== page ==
Why Your Portfolio Didn’t Beat the Dow

Posted by Brad McMillan, CFA, CAIA, MAI

Find me on:

This entry was posted on Jan 25, 2018 3:31:09 PM

and tagged Commentary

Leave a comment

DowWhen investors look at their final statements at year-end, there is bound to be lots of discussion about how their portfolios performed. And, as has become usual in the past couple of years, there will be questions about and comparisons between the U.S. stock indices and that performance. In other words, how can the Dow or the S&P be up by that much and I am “only” up by X?

Admittedly, I added the quotation marks there. But it is a real and valid question. What it gets to, though, is a deeper question beyond how your investments did this year: what should we expect from our investments—and why?

Let’s start with the past year

If you held only the Dow Jones Industrial Average (DJIA), you would have been up by 28 percent, the Nasdaq by almost 30 percent, and the S&P 500 by “only” 21 percent. If you held the most common bond index, the Bloomberg Barclays U.S. Aggregate Bond Index (the Agg), you would have made about 3.5 percent. A 60-percent stocks/40-percent bonds allocation between the S&P 500 and the Agg, which is a reasonable shorthand for a balanced portfolio, would therefore have returned about 14.5 percent.

That balanced return, at 14.5 percent, is a heck of a lot less than the stock indices. Why should we settle for that? Perhaps we should invest only in stocks or at least put more in stocks. That would certainly generate higher returns. So, why aren’t we taking more risk? This is becoming a more common discussion as stocks rise higher and higher.

Why stop there?

If that is the plan, though, why stop there? The MSCI Emerging Markets Index was up almost 38 percent in 2017. If we are focusing only on return—and only on the last year—we should be fully in emerging markets. This is the logical conclusion of the argument that we should put more money in stocks.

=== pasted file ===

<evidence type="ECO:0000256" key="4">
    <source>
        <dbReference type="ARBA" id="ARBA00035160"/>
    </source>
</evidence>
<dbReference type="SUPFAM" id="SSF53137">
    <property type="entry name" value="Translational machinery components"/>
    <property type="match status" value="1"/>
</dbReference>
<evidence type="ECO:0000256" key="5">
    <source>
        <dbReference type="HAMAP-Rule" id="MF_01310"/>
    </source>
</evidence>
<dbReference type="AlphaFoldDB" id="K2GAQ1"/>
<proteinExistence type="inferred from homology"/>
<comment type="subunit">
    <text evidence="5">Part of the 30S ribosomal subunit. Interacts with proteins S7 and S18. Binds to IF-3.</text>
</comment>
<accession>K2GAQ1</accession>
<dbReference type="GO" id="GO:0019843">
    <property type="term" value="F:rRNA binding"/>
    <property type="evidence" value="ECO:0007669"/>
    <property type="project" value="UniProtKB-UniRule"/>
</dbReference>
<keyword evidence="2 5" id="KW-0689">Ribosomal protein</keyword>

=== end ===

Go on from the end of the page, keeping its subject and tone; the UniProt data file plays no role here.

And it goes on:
It is, however, crazy talk. In any given year, stocks are likely to outperform—but not always. The S&P 500, for example, has done very well over the past couple of years, but it has also periodically done quite poorly. And, of course, if you include 2000 and 2008, it is clear there is very real risk that goes with those high returns. You see the same thing with emerging markets, with high gains in some years and heart-stopping declines in others. You never know which it will be. Focusing on the asset classes with the highest returns can also result in the largest losses, as we have seen over and over again.

Diversification rather than focus

The answer to this problem, of course, is diversification instead of focus. By spreading your bets around, you are less exposed to the standout investments but also less damaged by the bad ones. You will make less and lose less. Over time, your returns will fall within a narrower range. You can see that in the chart below:

Dow
Source: Novel Investor

Note how the light-gray box, the asset allocation (AA) diversified portfolio, is never the best performer. But it is also never the worst.